It really happened. The meteorologists forecast it, and we got it. Snow in October. It’s the first time, they say, that the white stuff stuck on the ground in the Big Apple in October since they started keeping records back in 1870.
I’m not really surprised. This has been quite a year for weather events, especially if you include the late-December blizzard of 2010. Then came the back-to-back snowstorms in January that resulted in an extended stay in Atlanta visiting our grandchildren–flying there the night before and returning home a day later. (We did not complain about spending extra time with the family!)
Once spring finally came, it was beautiful and even more welcome than usual. (Of course, with our daughter being engaged and getting married, even if it had stormed into summer, the sun would have been shining.) Feeling the warmth and then the incredible heat of summer, we began to forget about the power of storms.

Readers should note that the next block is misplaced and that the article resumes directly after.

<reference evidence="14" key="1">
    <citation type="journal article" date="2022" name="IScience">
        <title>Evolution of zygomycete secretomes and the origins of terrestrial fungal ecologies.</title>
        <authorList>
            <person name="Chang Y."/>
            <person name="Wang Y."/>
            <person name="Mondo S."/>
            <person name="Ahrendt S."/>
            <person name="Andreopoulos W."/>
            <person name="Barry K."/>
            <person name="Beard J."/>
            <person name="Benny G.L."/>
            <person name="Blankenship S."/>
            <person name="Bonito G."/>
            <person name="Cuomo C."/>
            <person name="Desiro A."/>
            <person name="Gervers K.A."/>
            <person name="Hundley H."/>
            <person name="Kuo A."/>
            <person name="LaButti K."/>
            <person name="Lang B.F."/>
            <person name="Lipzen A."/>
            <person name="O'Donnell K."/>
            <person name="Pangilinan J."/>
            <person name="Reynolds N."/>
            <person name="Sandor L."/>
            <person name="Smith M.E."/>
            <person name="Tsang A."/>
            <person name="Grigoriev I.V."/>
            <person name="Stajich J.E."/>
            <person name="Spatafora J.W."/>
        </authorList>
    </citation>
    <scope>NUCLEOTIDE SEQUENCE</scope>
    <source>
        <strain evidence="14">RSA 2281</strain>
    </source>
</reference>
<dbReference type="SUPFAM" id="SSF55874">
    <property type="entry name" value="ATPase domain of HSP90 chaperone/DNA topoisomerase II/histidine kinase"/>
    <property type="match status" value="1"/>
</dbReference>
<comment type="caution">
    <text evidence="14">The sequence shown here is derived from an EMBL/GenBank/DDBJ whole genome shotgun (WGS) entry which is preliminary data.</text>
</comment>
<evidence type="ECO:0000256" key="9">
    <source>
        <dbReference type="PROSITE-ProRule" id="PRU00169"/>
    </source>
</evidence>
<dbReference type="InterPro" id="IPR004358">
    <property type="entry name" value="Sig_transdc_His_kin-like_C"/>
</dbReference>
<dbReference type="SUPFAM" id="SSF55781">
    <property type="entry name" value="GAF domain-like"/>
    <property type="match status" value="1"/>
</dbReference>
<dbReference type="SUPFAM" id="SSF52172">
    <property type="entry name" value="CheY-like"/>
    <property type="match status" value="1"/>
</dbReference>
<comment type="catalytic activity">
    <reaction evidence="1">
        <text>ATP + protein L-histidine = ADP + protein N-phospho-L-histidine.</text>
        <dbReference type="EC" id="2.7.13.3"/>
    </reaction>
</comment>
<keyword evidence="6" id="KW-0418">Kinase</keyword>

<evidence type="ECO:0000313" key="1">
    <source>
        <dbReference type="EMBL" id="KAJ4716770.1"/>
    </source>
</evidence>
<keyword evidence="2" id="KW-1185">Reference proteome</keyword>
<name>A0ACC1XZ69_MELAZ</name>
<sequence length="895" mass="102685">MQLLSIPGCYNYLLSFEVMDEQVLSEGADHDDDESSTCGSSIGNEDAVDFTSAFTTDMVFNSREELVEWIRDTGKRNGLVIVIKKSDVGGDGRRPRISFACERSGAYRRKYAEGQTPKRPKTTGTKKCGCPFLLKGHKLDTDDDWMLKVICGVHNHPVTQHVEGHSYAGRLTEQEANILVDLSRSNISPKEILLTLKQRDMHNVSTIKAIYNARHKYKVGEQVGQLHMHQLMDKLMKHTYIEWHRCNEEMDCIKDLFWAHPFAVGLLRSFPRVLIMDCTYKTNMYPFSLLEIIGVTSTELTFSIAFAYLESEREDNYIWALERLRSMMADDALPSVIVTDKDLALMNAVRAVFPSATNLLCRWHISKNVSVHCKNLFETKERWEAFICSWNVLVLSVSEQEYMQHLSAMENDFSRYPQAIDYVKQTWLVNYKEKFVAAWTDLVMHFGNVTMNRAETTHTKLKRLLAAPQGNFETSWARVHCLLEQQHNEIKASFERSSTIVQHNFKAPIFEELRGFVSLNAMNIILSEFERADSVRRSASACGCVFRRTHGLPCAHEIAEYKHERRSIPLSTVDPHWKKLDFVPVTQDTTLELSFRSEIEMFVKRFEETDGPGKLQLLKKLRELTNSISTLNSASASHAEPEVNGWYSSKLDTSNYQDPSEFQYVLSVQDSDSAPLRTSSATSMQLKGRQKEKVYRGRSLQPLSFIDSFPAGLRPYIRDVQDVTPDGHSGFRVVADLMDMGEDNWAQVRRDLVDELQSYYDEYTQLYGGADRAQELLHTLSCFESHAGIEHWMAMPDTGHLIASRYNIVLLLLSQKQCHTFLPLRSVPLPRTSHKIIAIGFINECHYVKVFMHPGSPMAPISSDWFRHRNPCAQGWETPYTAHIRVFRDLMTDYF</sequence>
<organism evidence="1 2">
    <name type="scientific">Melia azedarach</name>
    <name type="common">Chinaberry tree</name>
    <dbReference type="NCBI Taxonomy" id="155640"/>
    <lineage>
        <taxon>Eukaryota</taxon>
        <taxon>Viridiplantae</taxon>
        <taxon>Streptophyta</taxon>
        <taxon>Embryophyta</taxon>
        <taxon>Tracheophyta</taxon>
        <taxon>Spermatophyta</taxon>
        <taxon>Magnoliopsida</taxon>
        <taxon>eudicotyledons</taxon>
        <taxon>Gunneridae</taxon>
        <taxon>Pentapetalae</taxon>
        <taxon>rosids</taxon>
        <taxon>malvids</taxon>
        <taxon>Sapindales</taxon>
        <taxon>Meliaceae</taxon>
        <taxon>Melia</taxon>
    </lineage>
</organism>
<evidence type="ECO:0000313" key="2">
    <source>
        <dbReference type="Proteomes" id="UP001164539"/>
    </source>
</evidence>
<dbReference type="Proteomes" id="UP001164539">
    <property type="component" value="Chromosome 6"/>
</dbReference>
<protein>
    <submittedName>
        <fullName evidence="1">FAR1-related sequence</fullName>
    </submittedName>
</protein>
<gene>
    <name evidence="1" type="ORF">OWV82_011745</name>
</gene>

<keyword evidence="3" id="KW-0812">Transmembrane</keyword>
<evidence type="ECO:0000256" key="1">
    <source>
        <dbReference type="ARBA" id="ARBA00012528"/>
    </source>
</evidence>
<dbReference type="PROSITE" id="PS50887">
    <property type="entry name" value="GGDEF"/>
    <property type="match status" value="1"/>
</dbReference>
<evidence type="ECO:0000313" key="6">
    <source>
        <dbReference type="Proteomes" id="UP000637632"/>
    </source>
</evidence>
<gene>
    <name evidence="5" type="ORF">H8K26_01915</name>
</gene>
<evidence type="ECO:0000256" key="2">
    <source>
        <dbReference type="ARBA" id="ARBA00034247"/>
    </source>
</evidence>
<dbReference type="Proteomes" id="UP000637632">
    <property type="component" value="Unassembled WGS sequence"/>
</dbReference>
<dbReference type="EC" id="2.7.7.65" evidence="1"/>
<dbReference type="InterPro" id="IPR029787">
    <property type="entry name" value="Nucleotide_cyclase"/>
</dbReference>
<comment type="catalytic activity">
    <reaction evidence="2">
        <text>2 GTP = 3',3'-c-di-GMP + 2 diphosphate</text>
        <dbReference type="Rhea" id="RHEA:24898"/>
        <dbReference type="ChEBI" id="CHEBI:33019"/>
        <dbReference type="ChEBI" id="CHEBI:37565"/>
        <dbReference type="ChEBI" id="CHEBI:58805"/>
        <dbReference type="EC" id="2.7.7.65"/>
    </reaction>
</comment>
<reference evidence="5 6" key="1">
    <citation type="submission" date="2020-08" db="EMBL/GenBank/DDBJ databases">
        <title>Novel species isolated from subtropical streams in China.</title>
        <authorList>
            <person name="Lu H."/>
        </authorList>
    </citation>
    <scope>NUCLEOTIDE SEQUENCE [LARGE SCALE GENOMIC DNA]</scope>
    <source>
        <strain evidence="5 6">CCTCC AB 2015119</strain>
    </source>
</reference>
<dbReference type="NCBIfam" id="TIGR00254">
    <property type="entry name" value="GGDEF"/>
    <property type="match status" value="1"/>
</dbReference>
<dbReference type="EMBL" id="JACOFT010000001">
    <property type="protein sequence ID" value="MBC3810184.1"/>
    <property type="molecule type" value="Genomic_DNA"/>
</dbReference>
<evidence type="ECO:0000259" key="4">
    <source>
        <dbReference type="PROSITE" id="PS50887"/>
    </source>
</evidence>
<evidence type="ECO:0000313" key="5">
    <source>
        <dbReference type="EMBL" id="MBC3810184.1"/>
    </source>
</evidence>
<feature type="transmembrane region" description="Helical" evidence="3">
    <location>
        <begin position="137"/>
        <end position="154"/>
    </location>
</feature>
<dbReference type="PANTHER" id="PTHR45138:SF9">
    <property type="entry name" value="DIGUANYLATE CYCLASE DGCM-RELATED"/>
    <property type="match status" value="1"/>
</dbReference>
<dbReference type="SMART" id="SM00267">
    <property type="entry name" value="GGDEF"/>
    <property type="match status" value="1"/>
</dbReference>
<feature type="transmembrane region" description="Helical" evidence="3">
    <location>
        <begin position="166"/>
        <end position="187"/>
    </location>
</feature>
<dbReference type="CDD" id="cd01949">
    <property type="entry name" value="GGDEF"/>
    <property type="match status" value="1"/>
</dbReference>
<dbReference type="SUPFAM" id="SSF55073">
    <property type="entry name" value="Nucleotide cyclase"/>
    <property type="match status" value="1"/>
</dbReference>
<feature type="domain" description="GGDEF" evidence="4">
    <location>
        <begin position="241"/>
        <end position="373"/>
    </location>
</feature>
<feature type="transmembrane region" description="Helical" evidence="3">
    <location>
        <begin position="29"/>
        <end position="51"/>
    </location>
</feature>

But then came Irene. This monster hurricane was not content to wreak havoc on coastal areas in the tropics and southern climates. Communities as far north and as far inland as Vermont and the Adirondack Mountains in New York felt the tempest’s fury. After the water receded, people throughout the eastern United States began to hope for a respite. Which many of us had, until today.
I usually find the first snowfall beautiful, a bit of softness taking the edge off the starkness of the bare trees. However, most trees are in full leaf, and many leaves have not yet begun changing color. It seems incongruous.
But then again, maybe it’s not. We have been the recipients of many a spring snowfall, dusting flower-laden trees with a layer of the white stuff–and it was lovely. This even more unusual event also has its own beauty, a beauty which lies in its rarity. The weather will warm up again before winter really comes for its annual sojourn. So for the few brief hours that the world is coated in white, let’s pause and enjoy something that the area has not seen in at least 140 years.